Spain squad were "divided" over Diego Costa's inclusion in the team 1 year ago

Spain squad were "divided" over Diego Costa's inclusion in the team

Spain were knocked out of the World Cup on Sunday, eliminated after losing a penalty shoot-out against Russia in Moscow.

Before the competition began, Spain were one of the favourites to win the World Cup. Even after the Spanish football federation sacked manager Julen Lopetegui on the eve of the tournament, Spain were still fancied by many to go all the way, such was the level of talent and winning experience in their squad. Their exit at the hands of Russia, a team not expected to get past the group stages, has led many to question the team's possession-based approach.

The 2010 World Cup winners dominated the last-16 game across the 120-minutes. They completed over 1,000 passes and spent the entire match laying siege to the Russian goal, as the hosts put every player behind the ball, frustrated their opponents and held-out for a 1-1 draw. It was a shock defeat and one that has led to a lot of soul-searching for Spanish football.

It sounds as though there was a difference of ideas amongst the Spain squad. According to Spanish journalist Diego Torres, who writes for El Pais newspaper, some of the senior players - such as David Silva, Sergio Busquets and Andres Iniesta - were against the inclusion of Diego Costa in the starting XI.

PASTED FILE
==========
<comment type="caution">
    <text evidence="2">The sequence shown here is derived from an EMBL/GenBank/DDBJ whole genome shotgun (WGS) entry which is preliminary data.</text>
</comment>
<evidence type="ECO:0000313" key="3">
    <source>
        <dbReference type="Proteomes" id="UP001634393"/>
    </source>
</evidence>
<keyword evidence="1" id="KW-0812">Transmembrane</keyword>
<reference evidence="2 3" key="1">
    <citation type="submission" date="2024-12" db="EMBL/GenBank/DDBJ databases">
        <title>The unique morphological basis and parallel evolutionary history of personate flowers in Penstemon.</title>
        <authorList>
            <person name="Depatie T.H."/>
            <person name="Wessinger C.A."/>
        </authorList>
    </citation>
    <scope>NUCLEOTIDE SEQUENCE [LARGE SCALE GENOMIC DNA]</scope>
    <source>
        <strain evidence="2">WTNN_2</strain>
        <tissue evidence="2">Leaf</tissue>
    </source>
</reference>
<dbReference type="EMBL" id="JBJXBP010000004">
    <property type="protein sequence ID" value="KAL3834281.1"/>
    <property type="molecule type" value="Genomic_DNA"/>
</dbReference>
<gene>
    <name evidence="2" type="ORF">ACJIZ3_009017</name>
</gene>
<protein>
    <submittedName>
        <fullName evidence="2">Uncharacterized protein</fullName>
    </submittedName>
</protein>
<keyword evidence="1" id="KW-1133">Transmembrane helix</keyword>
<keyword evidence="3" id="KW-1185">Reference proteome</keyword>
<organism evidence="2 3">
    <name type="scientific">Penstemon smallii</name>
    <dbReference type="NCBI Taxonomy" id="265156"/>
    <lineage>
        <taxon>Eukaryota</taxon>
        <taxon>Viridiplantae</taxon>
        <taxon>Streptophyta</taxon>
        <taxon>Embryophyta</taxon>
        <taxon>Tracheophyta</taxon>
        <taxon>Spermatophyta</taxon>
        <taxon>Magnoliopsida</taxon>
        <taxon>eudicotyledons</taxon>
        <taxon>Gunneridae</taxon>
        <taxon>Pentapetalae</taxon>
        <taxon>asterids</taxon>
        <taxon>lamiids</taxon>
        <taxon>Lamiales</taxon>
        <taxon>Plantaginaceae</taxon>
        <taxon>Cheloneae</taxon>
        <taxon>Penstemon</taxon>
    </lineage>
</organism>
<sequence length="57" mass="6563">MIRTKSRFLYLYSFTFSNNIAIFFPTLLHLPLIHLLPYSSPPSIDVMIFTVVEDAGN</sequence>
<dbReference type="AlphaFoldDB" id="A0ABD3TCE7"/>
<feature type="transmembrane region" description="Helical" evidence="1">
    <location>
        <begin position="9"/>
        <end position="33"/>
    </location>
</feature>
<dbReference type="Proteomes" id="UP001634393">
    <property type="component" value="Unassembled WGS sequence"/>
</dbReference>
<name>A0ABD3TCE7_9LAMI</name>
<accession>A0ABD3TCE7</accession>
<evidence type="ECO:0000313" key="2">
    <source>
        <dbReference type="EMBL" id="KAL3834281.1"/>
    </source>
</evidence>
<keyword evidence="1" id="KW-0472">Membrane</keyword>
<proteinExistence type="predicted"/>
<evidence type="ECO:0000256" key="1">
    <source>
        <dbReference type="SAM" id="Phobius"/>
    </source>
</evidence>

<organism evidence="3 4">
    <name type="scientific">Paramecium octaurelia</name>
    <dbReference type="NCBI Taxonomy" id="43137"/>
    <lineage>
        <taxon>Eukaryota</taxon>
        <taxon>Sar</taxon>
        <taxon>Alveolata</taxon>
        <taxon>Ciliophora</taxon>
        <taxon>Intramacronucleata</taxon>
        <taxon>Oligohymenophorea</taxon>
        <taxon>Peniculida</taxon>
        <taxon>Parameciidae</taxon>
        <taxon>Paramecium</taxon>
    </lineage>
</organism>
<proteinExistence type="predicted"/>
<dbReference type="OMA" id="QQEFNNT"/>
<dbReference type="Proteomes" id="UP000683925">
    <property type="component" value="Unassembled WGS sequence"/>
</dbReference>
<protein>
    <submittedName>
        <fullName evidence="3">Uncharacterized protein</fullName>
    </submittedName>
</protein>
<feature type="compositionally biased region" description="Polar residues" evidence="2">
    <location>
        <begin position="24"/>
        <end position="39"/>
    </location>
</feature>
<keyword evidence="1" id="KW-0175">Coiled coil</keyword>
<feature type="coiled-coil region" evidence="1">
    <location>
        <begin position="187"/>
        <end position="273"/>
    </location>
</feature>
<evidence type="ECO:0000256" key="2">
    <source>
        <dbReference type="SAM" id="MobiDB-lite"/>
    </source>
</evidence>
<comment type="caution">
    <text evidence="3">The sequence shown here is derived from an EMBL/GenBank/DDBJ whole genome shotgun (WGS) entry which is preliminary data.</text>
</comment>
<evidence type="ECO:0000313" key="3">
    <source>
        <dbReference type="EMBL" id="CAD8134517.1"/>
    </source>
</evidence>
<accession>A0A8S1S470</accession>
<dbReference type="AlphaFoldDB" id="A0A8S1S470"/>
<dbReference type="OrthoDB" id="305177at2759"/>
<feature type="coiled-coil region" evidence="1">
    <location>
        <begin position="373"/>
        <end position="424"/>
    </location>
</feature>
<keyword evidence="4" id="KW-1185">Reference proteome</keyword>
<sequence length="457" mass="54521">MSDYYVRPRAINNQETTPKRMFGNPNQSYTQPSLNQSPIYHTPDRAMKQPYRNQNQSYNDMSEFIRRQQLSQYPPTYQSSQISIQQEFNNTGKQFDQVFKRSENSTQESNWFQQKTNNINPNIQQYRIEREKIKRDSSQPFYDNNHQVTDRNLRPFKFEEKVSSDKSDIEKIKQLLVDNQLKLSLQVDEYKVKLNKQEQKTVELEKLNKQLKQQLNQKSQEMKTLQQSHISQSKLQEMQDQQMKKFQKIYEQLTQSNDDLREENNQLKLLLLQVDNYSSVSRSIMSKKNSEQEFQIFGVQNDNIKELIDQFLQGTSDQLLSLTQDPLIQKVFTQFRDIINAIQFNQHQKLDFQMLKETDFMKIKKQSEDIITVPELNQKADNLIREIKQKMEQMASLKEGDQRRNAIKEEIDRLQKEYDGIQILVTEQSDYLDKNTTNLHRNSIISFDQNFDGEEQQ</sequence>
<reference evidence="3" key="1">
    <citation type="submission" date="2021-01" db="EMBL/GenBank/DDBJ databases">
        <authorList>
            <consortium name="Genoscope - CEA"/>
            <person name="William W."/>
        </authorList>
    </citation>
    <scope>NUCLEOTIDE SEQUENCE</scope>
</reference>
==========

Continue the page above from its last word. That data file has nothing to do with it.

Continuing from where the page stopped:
The Brazilian-born forward started all four of Spain's games at the World Cup, and scored three times. But some in the squad reportedly felt that he wasn't the right fit for Spain's possession-based idea of play, and preferred Iago Aspas to start up front.

However, according to Torres, Fernando Hierro didn't follow the advice of the senior players and Spain's stand-in manager persisted with the Atletico Madrid striker. Costa was an isolated figure during the game against Russia. He touched the ball just 29 times before he was substituted for Aspas in the second-half.

According to the reports:

  • Silva, Busquets and Iniesta made it clear to Lopetegui that they preferred to play with Iago Aspas, rather than Costa.
  • Hierro's decision to persist with the striker reportedly isolated some of the players. "Iniesta and Silva felt in the spotlight. Diego Costa, the apex of the attack, was the barrier against which the best generation of Spain collided in two successive World Cups."
  • Xabi Alonso, Xavi and Busquets also argued against the inclusion of Costa in the team at the 2014 World Cup, when the defending champions crashed out in the group stages.
  • According to Torres, some of the senior players were against having Costa in the side because they did not want a "fixed reference" point (a traditional centre-forward). Spain played without a recognised striker when they won Euro 2012, when Cesc Fabregas played as a "false nine."

  • Rather than lose because of their adherence to their "tiki-taka" philosophy, Torres claims that Spain's exit at the hands of Russia came because they selected players not as skilled in the idea of play that brought them such success. "Ready to play on the counterattack with Asensio, Koke, Nacho and Costa, the team found themselves with a ball that they did not trust so much anymore."
  • He also writes that Hierro considered Isco to be the best player in the squad, and put faith in him as the chief conductor of the team for the Russia match, when Iniesta dropped to the bench.
  • Once again, this caused a division within the squad. "As one veteran said after the elimination, tired of struggling: 'Now I would like to see the next coach setting up the team for Isco and Costa! Let's see how many titles they get!'

You can read Torres' reports here and here.